The Hotel Oneira: Poems (Hardcover)
A thrilling new collection from one of the most original poets of his generation
"His work is a modernist swirl of sex, surrealism, urban life and melancholy with a jazzy backbeat." That praise appeared in the pages of The New York Times in 2005, but it applies no less to August Kleinzahler's newest collection.
Kleinzahler's poetry is, as ever, concerned with permeability: Voices, places, the real and the dreamed, the present and the past, all mingle together in verses that always ring true. Whether the poem is three lines long or spans several pages; whether the voice embodied is that of "an adult male of late middle age, // about to weep among the avocados and citrus fruits / in a vast, overlit room next to a bosomy Cuban grandma" as in "Whitney Houston," or that of the title character in "Hootie Bill Do Polonius," who is bidding "adios compadre // To a most galuptious scene Kid"—Kleinzahler finds the throbbing human heart at the core of experience.
This is a poet searching for—and finding—a cadence to suit life as it's lived today. Kleinzahler's verses are, as noted in the judges' citation for the 2004 Griffin Poetry Prize (which he won for his collection The Strange Hours Travelers Keep), "ferociously on the move, between locations, between forms, between registers." The Hotel Oneira finds Kleinzahler at his shape-shifting, acrobatic best, unearthing the "moments of grace" buried under the detritus of our hectic, modern lives.
About the Author
August Kleinzahler published his first book of poetry, A Calendar of Airs, in 1978. In 2003, Farrar, Straus and Giroux published The Strange Hours Travelers Keep, which won the 2004 Griffin International Poetry Prize. His collection of poetry, Sleeping It Off in Rapid City, won the 2008 National Book Critics Circle Award. He is also the author of the prose books Cutty, One Rock: Low Characters and Strange Places, Gently Explained (FSG, 2004) and Music: I-LXXIV (Pressed Wafer, 2009), and the winner of the 2008 Lannan Literary Award for Poetry and the 2017 American Academy of Arts and Letters Literature Award. A native of Fort Lee, New Jersey, Kleinzahler currently lives in San Francisco.
“Kleinzahler's music is not like anyone else's. His ear seems at times to have been shipped in from one of the moons of Saturn, and he hears possibilities in our daily language to which the rest of us remain incorrigibly deaf.” —Troy Jollimore, The Washington Post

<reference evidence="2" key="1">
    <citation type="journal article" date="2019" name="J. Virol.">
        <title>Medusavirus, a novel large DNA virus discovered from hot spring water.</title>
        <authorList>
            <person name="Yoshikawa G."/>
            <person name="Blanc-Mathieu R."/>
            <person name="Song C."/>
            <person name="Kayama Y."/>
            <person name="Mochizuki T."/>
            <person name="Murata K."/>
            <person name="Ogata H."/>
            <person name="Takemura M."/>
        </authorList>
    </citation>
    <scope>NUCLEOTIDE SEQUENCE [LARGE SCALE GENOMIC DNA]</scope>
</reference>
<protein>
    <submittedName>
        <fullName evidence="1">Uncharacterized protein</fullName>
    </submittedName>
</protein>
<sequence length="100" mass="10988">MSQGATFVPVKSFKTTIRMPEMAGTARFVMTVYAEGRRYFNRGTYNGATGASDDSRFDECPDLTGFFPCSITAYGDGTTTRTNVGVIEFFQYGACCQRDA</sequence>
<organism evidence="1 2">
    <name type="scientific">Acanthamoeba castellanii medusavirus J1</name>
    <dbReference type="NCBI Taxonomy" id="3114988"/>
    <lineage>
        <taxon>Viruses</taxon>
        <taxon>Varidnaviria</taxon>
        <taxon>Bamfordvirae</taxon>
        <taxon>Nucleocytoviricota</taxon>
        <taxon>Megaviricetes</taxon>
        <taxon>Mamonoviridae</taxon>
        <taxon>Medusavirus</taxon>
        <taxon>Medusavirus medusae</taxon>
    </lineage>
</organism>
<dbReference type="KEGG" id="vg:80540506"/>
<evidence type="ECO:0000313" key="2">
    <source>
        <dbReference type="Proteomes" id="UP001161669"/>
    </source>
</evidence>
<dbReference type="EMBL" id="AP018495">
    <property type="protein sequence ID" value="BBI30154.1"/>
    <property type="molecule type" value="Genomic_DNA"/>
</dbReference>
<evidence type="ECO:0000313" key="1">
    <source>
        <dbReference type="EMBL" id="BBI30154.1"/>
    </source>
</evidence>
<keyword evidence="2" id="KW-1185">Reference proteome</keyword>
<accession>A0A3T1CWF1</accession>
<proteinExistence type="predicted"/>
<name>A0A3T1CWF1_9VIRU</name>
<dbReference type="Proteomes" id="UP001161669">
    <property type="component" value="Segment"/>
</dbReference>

“Kleinzahler's work, dreamlike yet savvy, is among the most delightful flowerings of American poetry in our times.” —David Wheately, The Guardian (London)
“[August Kleinzahler] might be the best poet in America, I don't know--I can't trust my judgment after I finish one of his too infrequent collections, high on its cartoon-jazz fumes. It's been five years since the astonishment of Sleeping It Off in Rapid City, which won the National Book Critics Circle Award for poetry in 2008 (and should have won the National Book Award and the Pulitzer), and, well, he's back . . . If you're unfamiliar with his work . . . start somewhere, for God's sake--you're missing out on one hell of a racket.” —Michael Robbins, Chicago Tribune
“Kleinzahler's poetry, like his name, is verbally lush, veritably cornucopian and always promising more . . . If there's a unifying characteristic to this ‘teeming,' verbally high-octane poetry, it's its ability to lean toward sentimentality without indulging in it. Memory, in August Kleinzahler's poetry, becomes a resource for reveling in words and proper nouns that might otherwise seem lost - for revivifying the dead both within and without the poet. And the poetry itself delivers bouquet after bouquet of lovely phrases, ‘profusion(s) of violets, turtles, snakes and cranes,' so that even if readers can't quite remember the lost world Kleinzahler is recovering, they can enjoy his skill, which is considerable.” —Aaron Belz, San Francisco Chronicle
“Where the acoustics of his poems are concerned, Kleinzahler is the model of scrupulousness . . . Here in abundance is Frost's "sound of sense," musically understood, as a poetic lingua franca . . . Things often look bleak in Kleinzahler's poems; but no inhibition need attach to pointing out how well these witty and enjoyable poems manage to turn out.” —Aingeal Clare, Times Literary Supplement (UK)
“Kleinzahler's first since his new-and-selected Sleeping It Off in Rapid City (2008) finds the peripatetic, polymathic, and sometimes dyspeptic poet in terrific form . . . What stays, and what ought to impress any reader, are the range and the command that Kleinzahler has over so many flavors and kinds of American English.” —Publishers Weekly
“Kleinzahler's poems amuse, challenge, and occasionally tease . . . his dark lyrics and mininarratives open doors to surreal, vividly rendered destinations that seem as real as any found in a travel agent's brochure.” —Fred Muratori, Library Journal